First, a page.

load_file <- function(name, path) {
  ext <- tools::file_ext(name)
    csv = vroom::vroom(path, delim = ","),
    tsv = vroom::vroom(path, delim = "\t"),
    validate("Invalid file; Please upload a .csv or .tsv file")

There are three main things we want to test — can it load a csv file, can it load a tsv file, and does it give an error message?

test_that("load_file() handles inputs types", {
  # Create sample data
  df <- tibble::tibble(x = 1, y = 2)
  path_csv <- tempfile()
  path_tsv <- tempfile()
  write.csv(df, path_csv, row.names = FALSE)
  write.table(df, path_tsv, sep = "\t", row.names = FALSE)
  expect_equal(load_file("test.csv", path_csv), df)
  expect_equal(load_file("test.tsv", path_tsv), df)
  expect_error(load_file("blah", path_csv), "Invalid file")

Note that I create a very simple data frame and use it to create temporary data inside of my test. This is good practice because you want your tests to be as self-contained as possible. That makes it much easier to debug them when they fail, and you need to figure out why.

17.1.3 User interface functions

Hard to describe exactly what HTML should like. So best we can do is check that it doesn’t change unexpectedly.


17.2 Workflow

Take a brief digression to work on your workflow before diving into testing Shiny specific code.

17.2.1 Code coverage

devtools::test_coverage() and devtools::test_coverage_file() will perform “code coverage”, running all the tests and recording which lines of code are run. This is useful to check that you have tested the lines of code that you think you have tested, and gives you an opportunity to reflect on if you’ve tested the most important, highest risk, or hardest to program parts of your code.

Won’t cover in detail here, but I highly recommend trying it out. Main thing to notice is that green lines are tested; red lines are not.

Basic workflow: Write tests. Inspect coverage. Contemplate why lines were tested. Add more tests. Repeat.

Not a substitute for thinking about corner cases — you can have 100% test coverage and still have bugs. But it’s a fun and a useful tool to help you think about what’s important, particularly when you have complex nested code.

17.2.2 Keyboard shortcuts

If you use RStudio, it’s worth setting up some keyboard shortucts:

  • Cmd/Ctrl + Shift + T is automatically bound to devtools::test()

  • Cmd/Ctrl + T to devtools::test_file()

  • Cmd/Ctrl + Shift + R to devtools::test_coverage()

  • Cmd/Ctrl + R to devtools::test_coverage_file()

You’re of course free to choose whatever makes sense to you. Keyboard shortcuts using Shift apply to the whole package. Without shift apply to the current file. Use the file based keyboard shortcuts for rapid iteration on a small part of your app. Use the whole package shortcuts to check that you haven’t accidentally broken something unrelated.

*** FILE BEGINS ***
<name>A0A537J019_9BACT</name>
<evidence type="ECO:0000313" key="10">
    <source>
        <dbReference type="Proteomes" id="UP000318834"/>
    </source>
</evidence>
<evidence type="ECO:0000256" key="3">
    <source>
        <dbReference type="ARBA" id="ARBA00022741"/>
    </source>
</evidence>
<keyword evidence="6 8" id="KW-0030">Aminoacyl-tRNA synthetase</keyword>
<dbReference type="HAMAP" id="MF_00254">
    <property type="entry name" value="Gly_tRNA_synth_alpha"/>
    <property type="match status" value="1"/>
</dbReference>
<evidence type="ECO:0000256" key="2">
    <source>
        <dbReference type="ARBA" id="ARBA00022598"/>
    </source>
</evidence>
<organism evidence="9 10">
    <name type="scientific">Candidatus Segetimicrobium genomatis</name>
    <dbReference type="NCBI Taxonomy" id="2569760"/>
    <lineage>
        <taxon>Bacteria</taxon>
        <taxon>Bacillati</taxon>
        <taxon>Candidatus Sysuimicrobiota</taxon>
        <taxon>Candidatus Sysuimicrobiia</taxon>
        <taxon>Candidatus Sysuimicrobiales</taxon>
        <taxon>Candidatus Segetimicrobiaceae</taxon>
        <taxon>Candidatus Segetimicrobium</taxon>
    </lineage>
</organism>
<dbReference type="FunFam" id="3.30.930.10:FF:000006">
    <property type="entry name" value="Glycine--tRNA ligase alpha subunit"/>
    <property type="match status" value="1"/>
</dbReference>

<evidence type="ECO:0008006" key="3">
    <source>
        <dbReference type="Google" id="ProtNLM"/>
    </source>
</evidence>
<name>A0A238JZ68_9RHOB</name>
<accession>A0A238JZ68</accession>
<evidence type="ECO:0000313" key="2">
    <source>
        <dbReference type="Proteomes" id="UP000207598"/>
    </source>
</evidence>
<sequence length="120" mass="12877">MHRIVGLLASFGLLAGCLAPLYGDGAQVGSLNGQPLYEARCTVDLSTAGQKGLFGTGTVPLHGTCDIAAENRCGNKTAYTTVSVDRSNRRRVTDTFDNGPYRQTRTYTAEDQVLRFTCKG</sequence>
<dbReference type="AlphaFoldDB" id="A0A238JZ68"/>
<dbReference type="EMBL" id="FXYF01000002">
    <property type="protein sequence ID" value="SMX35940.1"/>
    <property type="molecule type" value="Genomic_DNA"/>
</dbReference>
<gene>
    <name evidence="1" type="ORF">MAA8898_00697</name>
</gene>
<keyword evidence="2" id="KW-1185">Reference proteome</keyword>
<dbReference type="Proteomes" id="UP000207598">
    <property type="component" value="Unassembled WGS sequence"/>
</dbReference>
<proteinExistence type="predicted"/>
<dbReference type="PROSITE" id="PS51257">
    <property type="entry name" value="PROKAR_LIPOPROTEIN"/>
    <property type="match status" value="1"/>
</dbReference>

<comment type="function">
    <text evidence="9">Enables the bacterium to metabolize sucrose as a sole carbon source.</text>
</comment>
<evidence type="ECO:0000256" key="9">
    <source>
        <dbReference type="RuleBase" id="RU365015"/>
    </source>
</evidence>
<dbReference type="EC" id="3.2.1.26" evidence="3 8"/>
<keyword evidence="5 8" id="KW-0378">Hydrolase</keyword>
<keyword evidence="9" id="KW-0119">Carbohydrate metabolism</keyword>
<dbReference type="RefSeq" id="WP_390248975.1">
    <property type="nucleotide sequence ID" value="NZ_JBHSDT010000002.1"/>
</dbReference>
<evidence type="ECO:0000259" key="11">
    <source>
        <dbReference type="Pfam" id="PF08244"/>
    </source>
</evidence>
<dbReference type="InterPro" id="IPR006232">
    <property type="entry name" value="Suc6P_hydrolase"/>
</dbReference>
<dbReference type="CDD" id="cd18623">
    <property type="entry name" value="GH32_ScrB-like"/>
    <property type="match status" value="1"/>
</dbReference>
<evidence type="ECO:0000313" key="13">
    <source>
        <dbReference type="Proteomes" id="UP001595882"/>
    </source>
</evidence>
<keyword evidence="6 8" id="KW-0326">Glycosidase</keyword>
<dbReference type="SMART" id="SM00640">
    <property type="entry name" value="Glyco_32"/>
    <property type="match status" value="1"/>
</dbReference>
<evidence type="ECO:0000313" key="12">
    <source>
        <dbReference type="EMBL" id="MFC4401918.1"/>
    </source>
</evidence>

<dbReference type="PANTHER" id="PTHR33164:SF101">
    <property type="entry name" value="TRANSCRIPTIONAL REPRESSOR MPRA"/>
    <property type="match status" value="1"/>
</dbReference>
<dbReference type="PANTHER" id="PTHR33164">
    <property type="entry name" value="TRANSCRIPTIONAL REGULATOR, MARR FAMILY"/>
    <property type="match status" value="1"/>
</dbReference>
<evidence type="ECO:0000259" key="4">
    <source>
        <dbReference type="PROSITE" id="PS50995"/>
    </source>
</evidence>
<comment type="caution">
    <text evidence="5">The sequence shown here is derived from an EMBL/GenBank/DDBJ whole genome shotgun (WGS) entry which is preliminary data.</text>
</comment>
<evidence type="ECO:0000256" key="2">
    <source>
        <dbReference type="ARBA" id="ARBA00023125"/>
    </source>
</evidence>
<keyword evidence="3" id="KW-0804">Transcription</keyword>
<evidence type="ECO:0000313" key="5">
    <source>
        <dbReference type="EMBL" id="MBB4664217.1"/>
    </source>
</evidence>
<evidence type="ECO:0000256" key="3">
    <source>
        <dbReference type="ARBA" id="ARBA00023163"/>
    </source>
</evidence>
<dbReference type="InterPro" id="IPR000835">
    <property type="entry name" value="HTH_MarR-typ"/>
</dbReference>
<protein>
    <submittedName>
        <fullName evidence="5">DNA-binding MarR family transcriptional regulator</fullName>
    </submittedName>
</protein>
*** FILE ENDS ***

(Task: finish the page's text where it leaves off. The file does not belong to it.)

This is what my keyboard shortcuts look like for the mac.

17.2.3 Summary

  • From the R file, use usethis::use_test() to create the test file (the first time its run) or navigate to the test file (if it already exists).

  • Write code/write tests. Press cmd/ctrl + T to run the tests and review the results in the console. Iterate as needed.

  • If you encounter a new bug, start by capturing the bad behaviour in a test. In the course of making the minimal code, you’ll often get a better understanding of where the bug lies, and having the test will ensure that you can’t fool yourself into thinking that you’ve fixed the bug when you haven’t.

  • Press ctrl/cmd + R to check that you’re testing what you think you’re testing

  • Press ctrl/cmd + shift + T to make you have accidentally broken anything else.

17.3 Testing reactivity

Now that you have your non-reactive code tested, it’s time to move to Shiny specific stuff. We’ll start by testing the flow of reactivity in the server function simulating everything in R. This allows you to check for the vast majority of reactivity issues. In the next section, we’ll talk about problems that require a full browser loop.

Let’s start with a simple app, that has a few inputs, an output, and some reactives.

ui <- fluidPage(
  numericInput("x", "x", 0),
  numericInput("y", "y", 1),
  numericInput("z", "z", 2),
server <- function(input, output, session) {
  xy <- reactive(input$x - input$y)
  yz <- reactive(input$z + input$y)